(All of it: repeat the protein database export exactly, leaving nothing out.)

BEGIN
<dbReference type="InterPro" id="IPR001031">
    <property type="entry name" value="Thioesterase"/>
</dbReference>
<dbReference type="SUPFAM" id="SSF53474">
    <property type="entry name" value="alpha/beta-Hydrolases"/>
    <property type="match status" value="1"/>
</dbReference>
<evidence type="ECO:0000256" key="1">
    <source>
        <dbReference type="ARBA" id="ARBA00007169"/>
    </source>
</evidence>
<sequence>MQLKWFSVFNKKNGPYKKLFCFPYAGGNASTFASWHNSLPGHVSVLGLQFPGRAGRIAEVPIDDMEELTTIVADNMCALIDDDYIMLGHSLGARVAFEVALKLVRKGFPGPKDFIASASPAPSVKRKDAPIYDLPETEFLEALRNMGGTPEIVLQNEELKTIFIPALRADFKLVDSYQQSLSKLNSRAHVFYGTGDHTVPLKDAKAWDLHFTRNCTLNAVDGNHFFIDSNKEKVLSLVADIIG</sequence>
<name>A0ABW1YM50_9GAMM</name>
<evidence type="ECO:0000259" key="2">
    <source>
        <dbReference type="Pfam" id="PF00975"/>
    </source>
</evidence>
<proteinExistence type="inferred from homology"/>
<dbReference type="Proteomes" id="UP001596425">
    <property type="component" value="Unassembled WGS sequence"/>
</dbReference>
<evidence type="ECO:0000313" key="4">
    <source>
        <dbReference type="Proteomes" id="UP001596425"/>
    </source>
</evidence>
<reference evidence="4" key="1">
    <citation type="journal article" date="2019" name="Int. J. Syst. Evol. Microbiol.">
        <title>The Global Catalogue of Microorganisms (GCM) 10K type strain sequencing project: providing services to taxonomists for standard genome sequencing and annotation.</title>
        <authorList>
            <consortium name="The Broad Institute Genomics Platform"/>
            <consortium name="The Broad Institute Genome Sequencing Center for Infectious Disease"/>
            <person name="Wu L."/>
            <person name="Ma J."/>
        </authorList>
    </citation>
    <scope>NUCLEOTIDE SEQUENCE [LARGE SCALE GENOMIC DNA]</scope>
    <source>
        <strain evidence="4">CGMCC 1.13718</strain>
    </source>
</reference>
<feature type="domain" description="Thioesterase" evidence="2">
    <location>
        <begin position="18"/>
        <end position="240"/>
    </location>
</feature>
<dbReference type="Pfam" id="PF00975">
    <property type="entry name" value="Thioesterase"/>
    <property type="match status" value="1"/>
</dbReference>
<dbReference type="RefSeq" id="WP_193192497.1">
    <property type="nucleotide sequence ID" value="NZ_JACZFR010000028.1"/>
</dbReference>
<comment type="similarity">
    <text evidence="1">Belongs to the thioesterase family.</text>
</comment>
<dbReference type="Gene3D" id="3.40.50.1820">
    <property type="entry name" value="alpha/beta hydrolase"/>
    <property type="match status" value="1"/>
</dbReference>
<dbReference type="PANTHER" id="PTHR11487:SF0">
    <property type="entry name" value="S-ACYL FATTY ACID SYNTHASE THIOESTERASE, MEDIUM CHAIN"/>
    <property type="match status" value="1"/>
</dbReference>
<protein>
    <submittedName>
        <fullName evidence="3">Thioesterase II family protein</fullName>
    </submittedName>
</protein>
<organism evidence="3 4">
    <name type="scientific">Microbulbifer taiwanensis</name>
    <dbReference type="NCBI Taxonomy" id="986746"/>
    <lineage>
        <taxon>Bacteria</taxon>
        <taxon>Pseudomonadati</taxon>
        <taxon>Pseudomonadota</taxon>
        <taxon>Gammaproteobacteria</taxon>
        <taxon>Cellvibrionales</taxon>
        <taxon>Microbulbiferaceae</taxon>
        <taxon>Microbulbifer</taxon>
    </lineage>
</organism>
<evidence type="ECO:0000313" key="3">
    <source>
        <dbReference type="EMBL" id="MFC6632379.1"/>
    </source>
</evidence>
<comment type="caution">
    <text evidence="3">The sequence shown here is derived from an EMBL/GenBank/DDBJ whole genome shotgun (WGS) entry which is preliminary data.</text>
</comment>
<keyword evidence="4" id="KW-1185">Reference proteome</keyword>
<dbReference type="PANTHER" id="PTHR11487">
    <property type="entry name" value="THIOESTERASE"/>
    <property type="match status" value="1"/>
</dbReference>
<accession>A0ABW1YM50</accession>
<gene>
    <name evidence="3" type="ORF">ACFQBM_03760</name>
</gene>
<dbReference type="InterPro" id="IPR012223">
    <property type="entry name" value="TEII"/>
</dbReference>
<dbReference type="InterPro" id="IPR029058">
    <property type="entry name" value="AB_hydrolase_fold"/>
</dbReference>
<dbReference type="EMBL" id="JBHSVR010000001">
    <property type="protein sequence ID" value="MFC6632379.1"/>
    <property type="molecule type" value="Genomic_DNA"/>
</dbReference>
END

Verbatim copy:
<dbReference type="InterPro" id="IPR001031">
    <property type="entry name" value="Thioesterase"/>
</dbReference>
<dbReference type="SUPFAM" id="SSF53474">
    <property type="entry name" value="alpha/beta-Hydrolases"/>
    <property type="match status" value="1"/>
</dbReference>
<evidence type="ECO:0000256" key="1">
    <source>
        <dbReference type="ARBA" id="ARBA00007169"/>
    </source>
</evidence>
<sequence>MQLKWFSVFNKKNGPYKKLFCFPYAGGNASTFASWHNSLPGHVSVLGLQFPGRAGRIAEVPIDDMEELTTIVADNMCALIDDDYIMLGHSLGARVAFEVALKLVRKGFPGPKDFIASASPAPSVKRKDAPIYDLPETEFLEALRNMGGTPEIVLQNEELKTIFIPALRADFKLVDSYQQSLSKLNSRAHVFYGTGDHTVPLKDAKAWDLHFTRNCTLNAVDGNHFFIDSNKEKVLSLVADIIG</sequence>
<name>A0ABW1YM50_9GAMM</name>
<evidence type="ECO:0000259" key="2">
    <source>
        <dbReference type="Pfam" id="PF00975"/>
    </source>
</evidence>
<proteinExistence type="inferred from homology"/>
<dbReference type="Proteomes" id="UP001596425">
    <property type="component" value="Unassembled WGS sequence"/>
</dbReference>
<evidence type="ECO:0000313" key="4">
    <source>
        <dbReference type="Proteomes" id="UP001596425"/>
    </source>
</evidence>
<reference evidence="4" key="1">
    <citation type="journal article" date="2019" name="Int. J. Syst. Evol. Microbiol.">
        <title>The Global Catalogue of Microorganisms (GCM) 10K type strain sequencing project: providing services to taxonomists for standard genome sequencing and annotation.</title>
        <authorList>
            <consortium name="The Broad Institute Genomics Platform"/>
            <consortium name="The Broad Institute Genome Sequencing Center for Infectious Disease"/>
            <person name="Wu L."/>
            <person name="Ma J."/>
        </authorList>
    </citation>
    <scope>NUCLEOTIDE SEQUENCE [LARGE SCALE GENOMIC DNA]</scope>
    <source>
        <strain evidence="4">CGMCC 1.13718</strain>
    </source>
</reference>
<feature type="domain" description="Thioesterase" evidence="2">
    <location>
        <begin position="18"/>
        <end position="240"/>
    </location>
</feature>
<dbReference type="Pfam" id="PF00975">
    <property type="entry name" value="Thioesterase"/>
    <property type="match status" value="1"/>
</dbReference>
<dbReference type="RefSeq" id="WP_193192497.1">
    <property type="nucleotide sequence ID" value="NZ_JACZFR010000028.1"/>
</dbReference>
<comment type="similarity">
    <text evidence="1">Belongs to the thioesterase family.</text>
</comment>
<dbReference type="Gene3D" id="3.40.50.1820">
    <property type="entry name" value="alpha/beta hydrolase"/>
    <property type="match status" value="1"/>
</dbReference>
<dbReference type="PANTHER" id="PTHR11487:SF0">
    <property type="entry name" value="S-ACYL FATTY ACID SYNTHASE THIOESTERASE, MEDIUM CHAIN"/>
    <property type="match status" value="1"/>
</dbReference>
<protein>
    <submittedName>
        <fullName evidence="3">Thioesterase II family protein</fullName>
    </submittedName>
</protein>
<organism evidence="3 4">
    <name type="scientific">Microbulbifer taiwanensis</name>
    <dbReference type="NCBI Taxonomy" id="986746"/>
    <lineage>
        <taxon>Bacteria</taxon>
        <taxon>Pseudomonadati</taxon>
        <taxon>Pseudomonadota</taxon>
        <taxon>Gammaproteobacteria</taxon>
        <taxon>Cellvibrionales</taxon>
        <taxon>Microbulbiferaceae</taxon>
        <taxon>Microbulbifer</taxon>
    </lineage>
</organism>
<evidence type="ECO:0000313" key="3">
    <source>
        <dbReference type="EMBL" id="MFC6632379.1"/>
    </source>
</evidence>
<comment type="caution">
    <text evidence="3">The sequence shown here is derived from an EMBL/GenBank/DDBJ whole genome shotgun (WGS) entry which is preliminary data.</text>
</comment>
<keyword evidence="4" id="KW-1185">Reference proteome</keyword>
<dbReference type="PANTHER" id="PTHR11487">
    <property type="entry name" value="THIOESTERASE"/>
    <property type="match status" value="1"/>
</dbReference>
<accession>A0ABW1YM50</accession>
<gene>
    <name evidence="3" type="ORF">ACFQBM_03760</name>
</gene>
<dbReference type="InterPro" id="IPR012223">
    <property type="entry name" value="TEII"/>
</dbReference>
<dbReference type="InterPro" id="IPR029058">
    <property type="entry name" value="AB_hydrolase_fold"/>
</dbReference>
<dbReference type="EMBL" id="JBHSVR010000001">
    <property type="protein sequence ID" value="MFC6632379.1"/>
    <property type="molecule type" value="Genomic_DNA"/>
</dbReference>